Nowadays, the textile and fashion industry is a resource-intensive, polluting industry with considerable impact on the environment and health throughout the textile value chain. The fashion industry accounts for up to ten per cent of global greenhouse gas emissions and almost 92 million tonnes of waste a year is generated in clothing production. From a global perspective, textiles and textile waste are the fourth largest cause of the negative impact on the environment and the climate. In this article, Lindahl’s environmental law experts review EU legislation in the area of textiles and describe how Sweden plans to implement legislative changes in order to meet the requirements of EU law
The greatest negative impact on the environment and the climate occurs at all stages of production because production requires raw materials, water, energy and chemicals and causes emissions to air, soil and water. Despite greater awareness of the environmental impact of the textile and fashion industry, the industry continues to grow. This is partly due to the growth of “fast fashion”, which is based on cheap manufacturing, repeat consumption and short-lived use of garments. Since garments are usually ordered online and imported from a third country directly by the consumer, it is a relatively simple matter for companies to conceal any failure to comply with EU rules on aspects such as the use of chemicals.
According to the European Environment Agency, more than five million tonnes of textile waste are generated in Europe every year. Around a fifth of the material is collected for some form of reuse, recycling for upholstery, insulation or for export to other countries. The rest ends up in household waste, which means that it either ends up in landfill or is incinerated.
EU MEASURES FOR SUSTAINABLE TEXTILES AND REDUCED QUANTITIES OF TEXTILE WASTE
The impact of textiles and textile waste on the environment is a highly prioritised issue within the EU and a series of proposals and action plans have been put forward in recent years. The EU Strategy for Sustainable and Circular Textiles aims to ensure that by 2030, textile products placed on the EU market will be long-lived, recyclable and manufactured as far as possible from recycled fibres, free from hazardous substances and in line with the EU’s climate-neutrality goals for 2050. The European Commission has proposed a series of packages of measures to accelerate the transition to a circular economy within the framework of the Green Deal.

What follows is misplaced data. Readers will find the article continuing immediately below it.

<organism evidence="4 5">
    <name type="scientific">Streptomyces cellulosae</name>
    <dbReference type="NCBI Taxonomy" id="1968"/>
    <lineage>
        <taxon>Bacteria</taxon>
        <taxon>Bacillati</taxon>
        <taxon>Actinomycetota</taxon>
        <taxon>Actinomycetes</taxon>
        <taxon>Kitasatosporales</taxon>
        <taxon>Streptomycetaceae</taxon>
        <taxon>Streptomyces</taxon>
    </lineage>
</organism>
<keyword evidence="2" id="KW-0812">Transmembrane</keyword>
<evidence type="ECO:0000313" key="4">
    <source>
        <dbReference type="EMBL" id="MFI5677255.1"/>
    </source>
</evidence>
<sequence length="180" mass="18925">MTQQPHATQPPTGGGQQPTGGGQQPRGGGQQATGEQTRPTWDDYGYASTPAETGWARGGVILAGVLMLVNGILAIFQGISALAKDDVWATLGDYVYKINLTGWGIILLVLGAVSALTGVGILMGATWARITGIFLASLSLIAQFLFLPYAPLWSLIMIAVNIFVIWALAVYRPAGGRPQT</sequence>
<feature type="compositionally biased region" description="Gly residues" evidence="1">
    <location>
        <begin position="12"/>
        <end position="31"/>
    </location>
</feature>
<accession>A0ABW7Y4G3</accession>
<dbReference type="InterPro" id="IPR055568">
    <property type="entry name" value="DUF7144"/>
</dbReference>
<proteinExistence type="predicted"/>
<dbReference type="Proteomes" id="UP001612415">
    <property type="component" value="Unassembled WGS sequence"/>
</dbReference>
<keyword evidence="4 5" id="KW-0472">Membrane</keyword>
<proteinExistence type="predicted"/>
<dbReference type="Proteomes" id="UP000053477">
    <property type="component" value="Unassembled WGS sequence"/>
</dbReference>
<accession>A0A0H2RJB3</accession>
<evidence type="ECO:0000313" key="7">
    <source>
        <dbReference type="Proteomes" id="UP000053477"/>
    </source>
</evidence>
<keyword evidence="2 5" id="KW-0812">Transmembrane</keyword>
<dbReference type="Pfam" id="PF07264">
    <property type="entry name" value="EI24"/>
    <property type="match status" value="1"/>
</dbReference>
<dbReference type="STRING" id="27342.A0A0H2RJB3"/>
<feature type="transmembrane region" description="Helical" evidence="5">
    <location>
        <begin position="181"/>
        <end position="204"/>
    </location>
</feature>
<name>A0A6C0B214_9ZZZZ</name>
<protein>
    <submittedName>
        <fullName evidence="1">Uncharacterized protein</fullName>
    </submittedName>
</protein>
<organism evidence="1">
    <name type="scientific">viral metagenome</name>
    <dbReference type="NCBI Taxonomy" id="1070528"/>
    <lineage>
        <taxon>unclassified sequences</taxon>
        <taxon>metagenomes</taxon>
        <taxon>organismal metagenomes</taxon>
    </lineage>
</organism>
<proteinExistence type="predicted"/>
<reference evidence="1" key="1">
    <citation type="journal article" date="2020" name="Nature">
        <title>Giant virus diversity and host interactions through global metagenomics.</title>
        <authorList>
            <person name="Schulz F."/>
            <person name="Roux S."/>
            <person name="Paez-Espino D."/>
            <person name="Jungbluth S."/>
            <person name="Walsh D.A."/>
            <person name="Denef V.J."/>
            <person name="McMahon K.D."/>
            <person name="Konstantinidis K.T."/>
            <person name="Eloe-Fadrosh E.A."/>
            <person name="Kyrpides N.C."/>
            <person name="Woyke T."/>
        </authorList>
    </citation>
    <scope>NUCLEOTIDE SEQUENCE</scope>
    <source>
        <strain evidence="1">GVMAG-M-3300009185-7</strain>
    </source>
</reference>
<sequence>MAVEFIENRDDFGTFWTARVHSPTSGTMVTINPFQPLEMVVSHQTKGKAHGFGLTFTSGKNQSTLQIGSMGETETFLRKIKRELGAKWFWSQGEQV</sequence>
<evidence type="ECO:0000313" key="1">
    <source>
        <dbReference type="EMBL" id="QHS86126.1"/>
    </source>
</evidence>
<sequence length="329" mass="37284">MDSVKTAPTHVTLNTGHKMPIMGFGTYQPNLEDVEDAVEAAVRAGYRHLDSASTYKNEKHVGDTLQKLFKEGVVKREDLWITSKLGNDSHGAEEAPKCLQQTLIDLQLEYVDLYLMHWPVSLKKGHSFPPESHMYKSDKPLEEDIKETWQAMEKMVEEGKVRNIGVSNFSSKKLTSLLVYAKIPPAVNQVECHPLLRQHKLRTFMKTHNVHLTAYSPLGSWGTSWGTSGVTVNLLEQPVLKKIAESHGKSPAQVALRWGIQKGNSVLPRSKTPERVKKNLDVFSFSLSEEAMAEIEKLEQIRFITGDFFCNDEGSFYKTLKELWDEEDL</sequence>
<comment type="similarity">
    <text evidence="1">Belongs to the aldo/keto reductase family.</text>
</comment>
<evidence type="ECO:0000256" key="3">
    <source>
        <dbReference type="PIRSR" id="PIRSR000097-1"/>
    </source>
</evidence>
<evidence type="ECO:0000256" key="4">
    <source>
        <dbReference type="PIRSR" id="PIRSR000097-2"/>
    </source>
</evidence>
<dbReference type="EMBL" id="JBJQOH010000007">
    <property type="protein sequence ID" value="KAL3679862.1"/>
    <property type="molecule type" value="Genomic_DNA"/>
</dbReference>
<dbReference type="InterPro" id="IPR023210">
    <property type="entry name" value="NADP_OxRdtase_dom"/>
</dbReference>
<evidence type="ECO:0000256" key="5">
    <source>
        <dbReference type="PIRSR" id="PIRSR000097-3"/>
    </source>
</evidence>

The proposals focus on prevention and management of waste and aim to promote growth, competitiveness and the EU’s global leadership in this area. As part of the circular economy action plan, the Commission presented a new strategy for making textiles more sustainable, repairable, reusable and recyclable.
THE ECODESIGN REGULATION
One important step in the legislation for sustainable textiles is the future new Ecodesign Regulation, which is still at the proposal stage. The proposal has recently been considered by the Council, which adopted its position on the design of the new Regulation in May 2023. The next step in the process consists of negotiations between the Council and the European Parliament. When adopted, the Regulation will replace the existing Ecodesign Directive from 2009. The area of applicability for ecodesign will then be extended in order to establish environmental sustainability requirements for almost all types of goods placed on the EU market.
Other new features proposed include:
- Establishment of a digital product passport.
- Rules on transparency for consumers.
- A prohibition on destruction of unsold consumer goods.
THE WASTE FRAMEWORK DIRECTIVE
In July 2018, the EU decided on extensive amendments to the 2008 Waste Framework Directive (“The Waste Framework Directive”). These included the introduction of requirements for Member States to introduce separate collection of textiles by 1 January 2025. The amendments also included requirements for Member States to implement measures to prevent generation of waste by encouraging reuse of products and establishing systems to promote repair and reuse.
In February 2021, Parliament voted on the new circular economy action plan and called for further action to achieve a carbon-neutral, environmentally sustainable, non-toxic and fully circular economy by 2050. The action called for included stricter rules on recycling and binding targets for use and consumption of materials by 2030.
INTRODUCTION OF COLLECTION REQUIREMENTS IN SWEDEN
In May 2023, the Government put forward proposals for the implementation of the EU’s requirements on collection of textiles. The proposed amendments will also implement the requirement for introduction of measures to prevent generation of textile waste. It is proposed that the statutory amendments enter into force on 1 January 2025. The full memorandum is available to read here (Swedish).
The proposals in the memorandum mainly involve the introduction of:
- Clarification of responsibility for collection and treatment of textile waste.
- An explanation of the term “textile waste”.
- Requirements for sorting of textile waste.
- Requirements for separate collection.
- Requirements for municipalities to provide information to promote reuse.
Responsibility for textile waste classified as municipal waste